Where to go and What to Do on Free Admission Day in Edmonton| 9/25 #yeg #yegkids #yegfamily – Raising Edmonton

Every year, there are a couple of days when you can try out a lot of special places around Edmonton for FREE!  One of those days is Family Day, in February, and another is this coming Sunday when it will be Free Admission Day at many of the City of Edmonton facilities.  The recreation centres will have a lot going on.  The zoo and Muttart Conservatory will be very crowded, but worth visiting, to save the usual costs.  I see something new this year: golf! The Kinsmen Pitch & Putt golf course is a really fun place to try out golfing, because the distances are shorter than a standard golf course.  Borrow or rent equipment, and see if you can book a tee time, or just show up.

Free admission day provides a great day to explore the facilities and activities Edmonton has to offer, without paying the full admission costs for the entire family (because those can get expensiv…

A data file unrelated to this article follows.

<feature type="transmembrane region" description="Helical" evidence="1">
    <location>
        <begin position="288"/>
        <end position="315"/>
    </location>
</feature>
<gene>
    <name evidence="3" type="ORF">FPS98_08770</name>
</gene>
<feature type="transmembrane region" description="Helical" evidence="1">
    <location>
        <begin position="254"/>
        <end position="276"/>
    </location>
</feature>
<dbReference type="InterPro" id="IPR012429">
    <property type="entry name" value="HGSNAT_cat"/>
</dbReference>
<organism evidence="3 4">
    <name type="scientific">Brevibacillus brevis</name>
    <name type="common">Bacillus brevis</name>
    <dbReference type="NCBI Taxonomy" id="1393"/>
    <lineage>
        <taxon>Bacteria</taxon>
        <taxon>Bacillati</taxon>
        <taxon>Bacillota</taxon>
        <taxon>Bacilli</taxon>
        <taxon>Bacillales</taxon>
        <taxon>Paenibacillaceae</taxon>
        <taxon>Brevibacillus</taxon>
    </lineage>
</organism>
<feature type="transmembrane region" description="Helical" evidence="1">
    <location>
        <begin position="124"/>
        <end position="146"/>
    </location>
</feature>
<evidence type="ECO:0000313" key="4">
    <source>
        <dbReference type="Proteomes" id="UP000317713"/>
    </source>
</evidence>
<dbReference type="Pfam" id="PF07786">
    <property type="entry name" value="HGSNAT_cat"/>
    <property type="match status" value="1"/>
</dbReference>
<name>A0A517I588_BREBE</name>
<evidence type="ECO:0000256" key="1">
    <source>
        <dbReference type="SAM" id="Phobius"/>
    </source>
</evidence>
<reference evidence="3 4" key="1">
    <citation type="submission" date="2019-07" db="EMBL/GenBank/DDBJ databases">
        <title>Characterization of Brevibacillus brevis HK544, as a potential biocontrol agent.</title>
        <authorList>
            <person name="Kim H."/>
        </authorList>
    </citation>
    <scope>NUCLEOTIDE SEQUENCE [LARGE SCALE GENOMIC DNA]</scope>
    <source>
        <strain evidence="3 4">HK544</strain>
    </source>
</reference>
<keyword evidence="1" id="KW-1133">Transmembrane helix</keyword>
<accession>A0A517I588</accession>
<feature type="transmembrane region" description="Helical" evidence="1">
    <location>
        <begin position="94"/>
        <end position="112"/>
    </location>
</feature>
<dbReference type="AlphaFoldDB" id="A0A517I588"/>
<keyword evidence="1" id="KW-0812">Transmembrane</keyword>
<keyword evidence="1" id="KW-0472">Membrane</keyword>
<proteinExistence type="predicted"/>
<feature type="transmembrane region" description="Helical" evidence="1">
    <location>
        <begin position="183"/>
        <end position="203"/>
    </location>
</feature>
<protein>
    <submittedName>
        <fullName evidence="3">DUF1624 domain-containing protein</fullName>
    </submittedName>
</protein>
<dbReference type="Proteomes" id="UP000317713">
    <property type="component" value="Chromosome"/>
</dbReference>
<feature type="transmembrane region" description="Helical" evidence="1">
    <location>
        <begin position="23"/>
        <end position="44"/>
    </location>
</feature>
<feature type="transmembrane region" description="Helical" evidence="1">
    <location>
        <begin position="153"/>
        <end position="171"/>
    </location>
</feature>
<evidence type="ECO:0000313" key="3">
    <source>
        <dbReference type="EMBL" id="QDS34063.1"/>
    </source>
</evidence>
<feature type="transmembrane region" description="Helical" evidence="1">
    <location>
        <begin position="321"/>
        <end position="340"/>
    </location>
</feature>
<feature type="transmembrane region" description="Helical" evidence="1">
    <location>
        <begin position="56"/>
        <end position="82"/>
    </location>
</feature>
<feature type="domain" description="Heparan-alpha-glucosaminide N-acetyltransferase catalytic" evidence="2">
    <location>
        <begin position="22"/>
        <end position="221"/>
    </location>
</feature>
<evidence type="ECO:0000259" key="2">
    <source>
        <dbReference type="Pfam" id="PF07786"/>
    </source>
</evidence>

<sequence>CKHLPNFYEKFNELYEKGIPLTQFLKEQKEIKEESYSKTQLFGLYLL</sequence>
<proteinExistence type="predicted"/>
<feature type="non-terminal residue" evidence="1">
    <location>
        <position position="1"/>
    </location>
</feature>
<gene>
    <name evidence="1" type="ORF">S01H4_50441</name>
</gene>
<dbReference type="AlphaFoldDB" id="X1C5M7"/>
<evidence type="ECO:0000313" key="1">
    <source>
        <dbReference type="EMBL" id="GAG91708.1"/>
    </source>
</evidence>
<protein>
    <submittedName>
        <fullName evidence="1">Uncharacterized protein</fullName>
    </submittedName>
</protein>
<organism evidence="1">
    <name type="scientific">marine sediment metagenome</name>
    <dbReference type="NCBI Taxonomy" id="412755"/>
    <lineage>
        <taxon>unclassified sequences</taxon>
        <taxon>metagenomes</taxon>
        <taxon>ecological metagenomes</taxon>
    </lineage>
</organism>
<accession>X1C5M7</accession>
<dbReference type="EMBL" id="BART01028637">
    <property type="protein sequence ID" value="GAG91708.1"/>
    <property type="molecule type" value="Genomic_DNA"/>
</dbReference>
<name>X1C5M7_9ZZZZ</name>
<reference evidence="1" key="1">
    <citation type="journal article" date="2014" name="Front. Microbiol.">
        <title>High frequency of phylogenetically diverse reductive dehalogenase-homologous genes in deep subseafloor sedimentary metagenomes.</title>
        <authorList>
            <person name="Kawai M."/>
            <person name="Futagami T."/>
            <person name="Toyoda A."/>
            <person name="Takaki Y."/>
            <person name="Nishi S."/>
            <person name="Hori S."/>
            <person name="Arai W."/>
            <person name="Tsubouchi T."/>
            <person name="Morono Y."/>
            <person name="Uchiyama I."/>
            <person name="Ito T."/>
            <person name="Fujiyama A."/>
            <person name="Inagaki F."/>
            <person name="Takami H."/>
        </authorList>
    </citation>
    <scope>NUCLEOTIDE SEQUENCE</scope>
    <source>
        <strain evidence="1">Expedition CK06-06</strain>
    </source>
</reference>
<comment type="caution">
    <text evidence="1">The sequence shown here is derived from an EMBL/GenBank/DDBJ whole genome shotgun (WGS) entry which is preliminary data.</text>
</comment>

Source: Where to go and What to Do on Free Admission Day in Edmonton| 9/25 #yeg #yegkids #yegfamily – Raising Edmonton

By elleninedmonton Posted in esl
Kinnaird Lake

Lovely Lakeland! Late season paddling

I’ve already posted about two trips to Lakeland Provincial Park, and I hope that there are many more in my future.  It’s just wonderful to be able to paddle around lakes where nobody can drive to the edge.  There are a few smaller motorboats on the lakes, but they’re generally busy fishing and they don’t do much to interrupt the peace and quiet in this lovely area.  In fact, we also realized on this trip that there are some great trails, with picnic areas and outhouses for cross-country skiing in the winter, so I may be able to enjoy another season in the area!